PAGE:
The state Legislature’s redistricting proposal would force many cities to re-draw boundaries for their new Common Council wards. Local municipalities had always drafted their lines first, according to Mike McCabe of the Wisconsin Democracy Campaign. “By law the Wisconsin Legislature is barred from drawing legislative district lines until after local governments have drawn municipal boundaries.”
McCabe says cities have already spent a lot of time and money working on new aldermanic boundaries, but they might have to go back to the drawing board, after state law is changed. “Not only would it be a huge waste of time and effort and a huge waste of taxpayer money to jump the gun and to draw state legislative boundaries first, but it actually requires the legislature to change the law, ignore longstanding practice in Wisconsin, and do something that’s unprecedented in the history of our state.”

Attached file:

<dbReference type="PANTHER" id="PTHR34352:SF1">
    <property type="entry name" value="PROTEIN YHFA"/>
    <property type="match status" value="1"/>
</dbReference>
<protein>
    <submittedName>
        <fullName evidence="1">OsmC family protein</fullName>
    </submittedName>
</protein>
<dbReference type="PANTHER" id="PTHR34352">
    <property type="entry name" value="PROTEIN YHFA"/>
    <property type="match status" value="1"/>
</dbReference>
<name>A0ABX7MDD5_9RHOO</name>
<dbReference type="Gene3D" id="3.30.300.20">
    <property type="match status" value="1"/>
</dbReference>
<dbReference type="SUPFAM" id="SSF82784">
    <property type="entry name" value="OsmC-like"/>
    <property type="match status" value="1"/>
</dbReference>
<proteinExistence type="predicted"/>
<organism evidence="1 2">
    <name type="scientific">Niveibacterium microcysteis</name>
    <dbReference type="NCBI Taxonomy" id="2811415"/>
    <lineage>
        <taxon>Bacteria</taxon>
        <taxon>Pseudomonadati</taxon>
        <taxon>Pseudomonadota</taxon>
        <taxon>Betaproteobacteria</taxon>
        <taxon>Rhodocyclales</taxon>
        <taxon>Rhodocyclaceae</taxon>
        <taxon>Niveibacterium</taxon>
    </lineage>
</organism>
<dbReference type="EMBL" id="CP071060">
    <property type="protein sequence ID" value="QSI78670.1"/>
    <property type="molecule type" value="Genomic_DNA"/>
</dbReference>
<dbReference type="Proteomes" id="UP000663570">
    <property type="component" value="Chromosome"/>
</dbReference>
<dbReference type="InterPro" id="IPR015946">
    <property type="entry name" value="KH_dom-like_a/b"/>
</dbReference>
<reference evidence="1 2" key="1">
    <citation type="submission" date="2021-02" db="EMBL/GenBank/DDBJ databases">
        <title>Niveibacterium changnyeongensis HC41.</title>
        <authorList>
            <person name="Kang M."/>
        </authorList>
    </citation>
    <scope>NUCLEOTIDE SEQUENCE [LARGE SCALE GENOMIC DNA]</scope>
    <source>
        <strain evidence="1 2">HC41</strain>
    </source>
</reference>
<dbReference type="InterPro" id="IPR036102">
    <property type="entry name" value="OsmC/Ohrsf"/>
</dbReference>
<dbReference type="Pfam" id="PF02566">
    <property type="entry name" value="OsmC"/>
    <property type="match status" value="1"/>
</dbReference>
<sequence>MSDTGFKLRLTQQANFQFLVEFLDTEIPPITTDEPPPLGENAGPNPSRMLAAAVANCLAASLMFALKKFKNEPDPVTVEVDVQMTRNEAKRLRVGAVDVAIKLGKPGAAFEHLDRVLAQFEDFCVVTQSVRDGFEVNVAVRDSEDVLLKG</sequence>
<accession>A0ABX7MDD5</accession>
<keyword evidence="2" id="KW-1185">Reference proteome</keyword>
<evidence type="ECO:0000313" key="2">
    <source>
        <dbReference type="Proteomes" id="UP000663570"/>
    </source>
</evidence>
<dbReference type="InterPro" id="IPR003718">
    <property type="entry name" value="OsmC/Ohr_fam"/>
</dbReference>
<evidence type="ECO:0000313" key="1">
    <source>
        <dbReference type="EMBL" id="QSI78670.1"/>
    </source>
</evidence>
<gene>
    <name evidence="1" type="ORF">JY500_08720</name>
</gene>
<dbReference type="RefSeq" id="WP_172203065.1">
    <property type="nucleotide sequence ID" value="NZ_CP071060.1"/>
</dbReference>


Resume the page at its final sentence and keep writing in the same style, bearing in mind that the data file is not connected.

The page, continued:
McCabe says GOP lawmakers are spending a lot of money to “gerrymander” the system for a political “powergrab.” He says at last check, “the tab had been run up to over $300,000 and the meter was still running.”
Local boundaries need to fit those drafted in secrecy by Republicans and their attorneys to prevent splitting municipal wards into more than one legislative district.
Republicans on Friday released their reconfigured maps for Wisconsin’s new Assembly, Senate, and Congressional districts. A public hearing on the new maps is scheduled for Wednesday and McCabe is expected to testify on the issue of redistricting; the full Legislature is expected to vote on them next Tuesday. Legal challenges are expected.